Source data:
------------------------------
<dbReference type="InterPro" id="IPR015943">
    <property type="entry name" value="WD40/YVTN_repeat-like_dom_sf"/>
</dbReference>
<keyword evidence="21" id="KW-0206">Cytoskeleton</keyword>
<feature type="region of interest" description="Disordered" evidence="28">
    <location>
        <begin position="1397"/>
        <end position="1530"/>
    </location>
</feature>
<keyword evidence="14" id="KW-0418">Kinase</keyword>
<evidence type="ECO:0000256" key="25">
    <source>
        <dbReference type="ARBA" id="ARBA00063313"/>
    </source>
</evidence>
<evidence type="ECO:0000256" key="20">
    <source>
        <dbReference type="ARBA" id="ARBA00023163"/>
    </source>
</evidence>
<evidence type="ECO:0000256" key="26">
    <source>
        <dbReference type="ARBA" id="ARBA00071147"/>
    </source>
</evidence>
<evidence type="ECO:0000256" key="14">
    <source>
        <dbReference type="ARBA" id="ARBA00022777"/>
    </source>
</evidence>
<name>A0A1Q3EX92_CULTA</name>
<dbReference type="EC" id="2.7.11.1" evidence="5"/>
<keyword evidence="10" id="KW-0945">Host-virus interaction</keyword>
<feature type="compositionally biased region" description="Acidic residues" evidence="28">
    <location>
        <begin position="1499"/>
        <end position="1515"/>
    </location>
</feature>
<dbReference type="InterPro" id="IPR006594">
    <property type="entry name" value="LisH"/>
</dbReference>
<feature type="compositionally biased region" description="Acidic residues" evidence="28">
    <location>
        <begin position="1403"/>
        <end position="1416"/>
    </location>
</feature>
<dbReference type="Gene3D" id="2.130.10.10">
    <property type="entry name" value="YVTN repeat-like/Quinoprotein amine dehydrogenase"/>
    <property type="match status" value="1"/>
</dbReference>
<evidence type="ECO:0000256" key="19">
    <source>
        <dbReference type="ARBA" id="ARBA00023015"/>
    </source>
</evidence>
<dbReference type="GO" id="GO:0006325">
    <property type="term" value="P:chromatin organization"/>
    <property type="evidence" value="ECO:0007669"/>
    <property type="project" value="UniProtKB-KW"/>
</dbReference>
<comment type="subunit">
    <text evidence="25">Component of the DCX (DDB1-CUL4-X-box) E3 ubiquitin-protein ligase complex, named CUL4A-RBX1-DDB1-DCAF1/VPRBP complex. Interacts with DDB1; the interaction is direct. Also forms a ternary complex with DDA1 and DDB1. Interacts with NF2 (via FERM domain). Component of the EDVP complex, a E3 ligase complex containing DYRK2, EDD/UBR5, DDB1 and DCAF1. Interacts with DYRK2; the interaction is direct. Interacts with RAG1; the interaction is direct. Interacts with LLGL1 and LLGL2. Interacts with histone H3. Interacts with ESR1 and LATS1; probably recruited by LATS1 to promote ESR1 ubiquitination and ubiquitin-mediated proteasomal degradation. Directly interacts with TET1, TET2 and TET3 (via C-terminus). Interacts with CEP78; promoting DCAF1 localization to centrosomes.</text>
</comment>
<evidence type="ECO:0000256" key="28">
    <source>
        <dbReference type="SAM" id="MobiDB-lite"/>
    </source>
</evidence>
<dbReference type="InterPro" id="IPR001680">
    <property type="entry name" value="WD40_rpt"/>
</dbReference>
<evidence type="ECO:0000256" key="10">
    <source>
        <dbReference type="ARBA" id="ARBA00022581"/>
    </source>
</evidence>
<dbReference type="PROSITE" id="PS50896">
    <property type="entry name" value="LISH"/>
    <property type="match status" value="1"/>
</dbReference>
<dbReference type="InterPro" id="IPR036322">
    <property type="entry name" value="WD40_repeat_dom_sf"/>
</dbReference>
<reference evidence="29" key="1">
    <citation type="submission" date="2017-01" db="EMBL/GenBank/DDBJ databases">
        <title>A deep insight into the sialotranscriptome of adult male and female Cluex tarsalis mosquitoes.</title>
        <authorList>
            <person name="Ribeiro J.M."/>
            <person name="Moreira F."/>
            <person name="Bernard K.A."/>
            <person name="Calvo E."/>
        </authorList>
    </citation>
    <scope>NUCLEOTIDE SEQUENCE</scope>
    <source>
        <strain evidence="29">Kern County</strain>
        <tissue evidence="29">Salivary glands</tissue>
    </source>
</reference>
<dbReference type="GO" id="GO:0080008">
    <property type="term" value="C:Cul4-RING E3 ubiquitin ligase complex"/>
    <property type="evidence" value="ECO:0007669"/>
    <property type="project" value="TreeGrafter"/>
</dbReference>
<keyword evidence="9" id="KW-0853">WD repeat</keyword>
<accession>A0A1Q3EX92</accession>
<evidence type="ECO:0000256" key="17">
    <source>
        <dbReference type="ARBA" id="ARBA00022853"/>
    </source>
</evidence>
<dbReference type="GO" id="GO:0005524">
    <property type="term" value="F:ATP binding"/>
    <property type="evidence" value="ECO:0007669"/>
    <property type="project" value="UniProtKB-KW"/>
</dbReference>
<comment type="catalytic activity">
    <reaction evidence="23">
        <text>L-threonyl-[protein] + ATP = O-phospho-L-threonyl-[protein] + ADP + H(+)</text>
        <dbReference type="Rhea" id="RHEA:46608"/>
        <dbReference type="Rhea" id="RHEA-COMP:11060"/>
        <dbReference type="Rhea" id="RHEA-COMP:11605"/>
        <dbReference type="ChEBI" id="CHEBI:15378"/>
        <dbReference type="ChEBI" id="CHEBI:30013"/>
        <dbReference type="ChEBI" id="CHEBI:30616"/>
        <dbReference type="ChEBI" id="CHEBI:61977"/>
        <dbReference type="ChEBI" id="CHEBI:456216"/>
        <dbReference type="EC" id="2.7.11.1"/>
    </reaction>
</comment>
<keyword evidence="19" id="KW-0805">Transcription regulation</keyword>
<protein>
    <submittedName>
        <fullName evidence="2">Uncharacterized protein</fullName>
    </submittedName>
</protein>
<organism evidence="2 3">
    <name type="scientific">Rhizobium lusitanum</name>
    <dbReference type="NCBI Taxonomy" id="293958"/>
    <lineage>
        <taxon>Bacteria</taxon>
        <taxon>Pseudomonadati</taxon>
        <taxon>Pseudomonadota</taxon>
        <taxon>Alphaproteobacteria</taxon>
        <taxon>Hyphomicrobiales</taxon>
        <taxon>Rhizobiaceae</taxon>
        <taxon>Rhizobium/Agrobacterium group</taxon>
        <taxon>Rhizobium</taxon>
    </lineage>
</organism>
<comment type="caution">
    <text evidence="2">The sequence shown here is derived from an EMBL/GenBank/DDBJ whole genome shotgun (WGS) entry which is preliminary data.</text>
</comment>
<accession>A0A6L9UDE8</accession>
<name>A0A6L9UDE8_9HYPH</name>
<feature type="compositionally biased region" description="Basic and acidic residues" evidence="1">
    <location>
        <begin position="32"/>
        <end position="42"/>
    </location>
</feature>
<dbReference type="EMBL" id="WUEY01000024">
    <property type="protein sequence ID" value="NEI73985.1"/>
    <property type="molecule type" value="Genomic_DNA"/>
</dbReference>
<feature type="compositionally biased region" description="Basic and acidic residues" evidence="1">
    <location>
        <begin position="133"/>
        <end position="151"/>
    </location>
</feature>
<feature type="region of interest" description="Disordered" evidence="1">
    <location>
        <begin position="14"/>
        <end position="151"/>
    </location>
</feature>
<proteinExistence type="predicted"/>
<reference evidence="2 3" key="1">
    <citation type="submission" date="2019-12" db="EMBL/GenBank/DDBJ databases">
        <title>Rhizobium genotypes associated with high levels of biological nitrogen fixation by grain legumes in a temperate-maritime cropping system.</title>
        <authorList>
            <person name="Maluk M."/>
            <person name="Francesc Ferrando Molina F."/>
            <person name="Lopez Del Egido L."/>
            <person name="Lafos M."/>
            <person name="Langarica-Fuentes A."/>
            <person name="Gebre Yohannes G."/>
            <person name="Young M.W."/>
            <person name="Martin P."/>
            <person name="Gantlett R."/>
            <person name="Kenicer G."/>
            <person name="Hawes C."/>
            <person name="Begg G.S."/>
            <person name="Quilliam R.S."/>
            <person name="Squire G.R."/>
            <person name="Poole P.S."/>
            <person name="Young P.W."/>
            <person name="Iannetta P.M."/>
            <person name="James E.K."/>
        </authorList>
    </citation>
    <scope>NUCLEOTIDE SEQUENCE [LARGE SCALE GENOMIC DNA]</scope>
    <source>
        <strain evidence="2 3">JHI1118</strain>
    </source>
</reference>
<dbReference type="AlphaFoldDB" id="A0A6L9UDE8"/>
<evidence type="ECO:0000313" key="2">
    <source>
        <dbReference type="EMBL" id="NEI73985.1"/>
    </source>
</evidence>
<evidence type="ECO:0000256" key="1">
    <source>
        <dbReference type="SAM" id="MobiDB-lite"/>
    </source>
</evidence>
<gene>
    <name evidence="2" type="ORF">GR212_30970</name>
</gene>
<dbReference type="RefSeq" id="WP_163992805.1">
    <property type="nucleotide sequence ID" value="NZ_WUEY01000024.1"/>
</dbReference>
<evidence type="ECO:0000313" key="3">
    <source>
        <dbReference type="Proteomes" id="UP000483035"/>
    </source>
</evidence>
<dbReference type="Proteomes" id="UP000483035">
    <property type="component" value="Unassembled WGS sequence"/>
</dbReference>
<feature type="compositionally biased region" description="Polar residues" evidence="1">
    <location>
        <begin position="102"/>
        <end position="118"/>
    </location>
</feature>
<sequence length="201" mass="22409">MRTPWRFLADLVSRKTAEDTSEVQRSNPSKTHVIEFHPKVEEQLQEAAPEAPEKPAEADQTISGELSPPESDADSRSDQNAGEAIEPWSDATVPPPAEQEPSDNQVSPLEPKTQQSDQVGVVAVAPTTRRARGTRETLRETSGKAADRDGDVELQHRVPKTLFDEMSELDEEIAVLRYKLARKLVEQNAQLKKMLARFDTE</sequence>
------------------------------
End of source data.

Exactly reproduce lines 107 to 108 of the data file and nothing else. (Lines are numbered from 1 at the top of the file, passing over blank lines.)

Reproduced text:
</dbReference>
<keyword evidence="9" id="KW-0853">WD repeat</keyword>